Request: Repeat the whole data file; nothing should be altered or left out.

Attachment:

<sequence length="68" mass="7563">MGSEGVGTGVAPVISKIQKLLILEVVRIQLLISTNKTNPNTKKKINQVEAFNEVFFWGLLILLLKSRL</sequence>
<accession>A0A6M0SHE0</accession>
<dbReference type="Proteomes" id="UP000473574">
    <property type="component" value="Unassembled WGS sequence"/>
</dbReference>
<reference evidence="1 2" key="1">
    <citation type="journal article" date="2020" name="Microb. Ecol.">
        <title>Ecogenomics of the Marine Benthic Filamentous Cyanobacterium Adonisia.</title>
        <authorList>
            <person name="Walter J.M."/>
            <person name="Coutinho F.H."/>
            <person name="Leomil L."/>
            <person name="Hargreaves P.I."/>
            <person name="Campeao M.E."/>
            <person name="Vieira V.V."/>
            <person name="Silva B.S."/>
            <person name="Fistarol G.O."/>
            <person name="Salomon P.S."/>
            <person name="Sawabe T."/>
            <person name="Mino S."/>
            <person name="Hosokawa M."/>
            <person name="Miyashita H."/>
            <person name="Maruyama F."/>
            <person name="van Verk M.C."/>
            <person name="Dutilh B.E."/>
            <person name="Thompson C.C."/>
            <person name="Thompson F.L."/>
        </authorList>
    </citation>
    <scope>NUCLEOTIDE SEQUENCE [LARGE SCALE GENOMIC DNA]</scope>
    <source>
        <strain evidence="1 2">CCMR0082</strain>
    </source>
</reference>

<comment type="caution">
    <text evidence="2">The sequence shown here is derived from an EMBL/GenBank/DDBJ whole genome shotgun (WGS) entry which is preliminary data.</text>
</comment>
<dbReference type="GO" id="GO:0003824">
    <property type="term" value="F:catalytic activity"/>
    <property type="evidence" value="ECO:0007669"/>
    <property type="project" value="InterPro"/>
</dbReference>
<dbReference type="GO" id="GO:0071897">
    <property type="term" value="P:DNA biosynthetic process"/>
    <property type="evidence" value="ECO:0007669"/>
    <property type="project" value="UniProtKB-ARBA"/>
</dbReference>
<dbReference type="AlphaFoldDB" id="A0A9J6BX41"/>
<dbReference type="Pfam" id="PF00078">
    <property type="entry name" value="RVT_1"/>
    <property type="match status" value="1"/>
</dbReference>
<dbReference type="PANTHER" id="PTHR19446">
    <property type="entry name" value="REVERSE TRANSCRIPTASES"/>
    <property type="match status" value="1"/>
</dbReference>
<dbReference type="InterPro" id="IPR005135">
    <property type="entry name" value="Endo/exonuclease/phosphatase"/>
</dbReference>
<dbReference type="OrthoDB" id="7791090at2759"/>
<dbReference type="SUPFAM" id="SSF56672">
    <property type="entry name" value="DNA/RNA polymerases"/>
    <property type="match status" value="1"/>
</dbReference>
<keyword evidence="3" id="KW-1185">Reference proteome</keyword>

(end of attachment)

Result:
<sequence length="68" mass="7563">MGSEGVGTGVAPVISKIQKLLILEVVRIQLLISTNKTNPNTKKKINQVEAFNEVFFWGLLILLLKSRL</sequence>
<accession>A0A6M0SHE0</accession>
<dbReference type="Proteomes" id="UP000473574">
    <property type="component" value="Unassembled WGS sequence"/>
</dbReference>
<reference evidence="1 2" key="1">
    <citation type="journal article" date="2020" name="Microb. Ecol.">
        <title>Ecogenomics of the Marine Benthic Filamentous Cyanobacterium Adonisia.</title>
        <authorList>
            <person name="Walter J.M."/>
            <person name="Coutinho F.H."/>
            <person name="Leomil L."/>
            <person name="Hargreaves P.I."/>
            <person name="Campeao M.E."/>
            <person name="Vieira V.V."/>
            <person name="Silva B.S."/>
            <person name="Fistarol G.O."/>
            <person name="Salomon P.S."/>
            <person name="Sawabe T."/>
            <person name="Mino S."/>
            <person name="Hosokawa M."/>
            <person name="Miyashita H."/>
            <person name="Maruyama F."/>
            <person name="van Verk M.C."/>
            <person name="Dutilh B.E."/>
            <person name="Thompson C.C."/>
            <person name="Thompson F.L."/>
        </authorList>
    </citation>
    <scope>NUCLEOTIDE SEQUENCE [LARGE SCALE GENOMIC DNA]</scope>
    <source>
        <strain evidence="1 2">CCMR0082</strain>
    </source>
</reference>

<comment type="caution">
    <text evidence="2">The sequence shown here is derived from an EMBL/GenBank/DDBJ whole genome shotgun (WGS) entry which is preliminary data.</text>
</comment>
<dbReference type="GO" id="GO:0003824">
    <property type="term" value="F:catalytic activity"/>
    <property type="evidence" value="ECO:0007669"/>
    <property type="project" value="InterPro"/>
</dbReference>
<dbReference type="GO" id="GO:0071897">
    <property type="term" value="P:DNA biosynthetic process"/>
    <property type="evidence" value="ECO:0007669"/>
    <property type="project" value="UniProtKB-ARBA"/>
</dbReference>
<dbReference type="AlphaFoldDB" id="A0A9J6BX41"/>
<dbReference type="Pfam" id="PF00078">
    <property type="entry name" value="RVT_1"/>
    <property type="match status" value="1"/>
</dbReference>
<dbReference type="PANTHER" id="PTHR19446">
    <property type="entry name" value="REVERSE TRANSCRIPTASES"/>
    <property type="match status" value="1"/>
</dbReference>
<dbReference type="InterPro" id="IPR005135">
    <property type="entry name" value="Endo/exonuclease/phosphatase"/>
</dbReference>
<dbReference type="OrthoDB" id="7791090at2759"/>
<dbReference type="SUPFAM" id="SSF56672">
    <property type="entry name" value="DNA/RNA polymerases"/>
    <property type="match status" value="1"/>
</dbReference>
<keyword evidence="3" id="KW-1185">Reference proteome</keyword>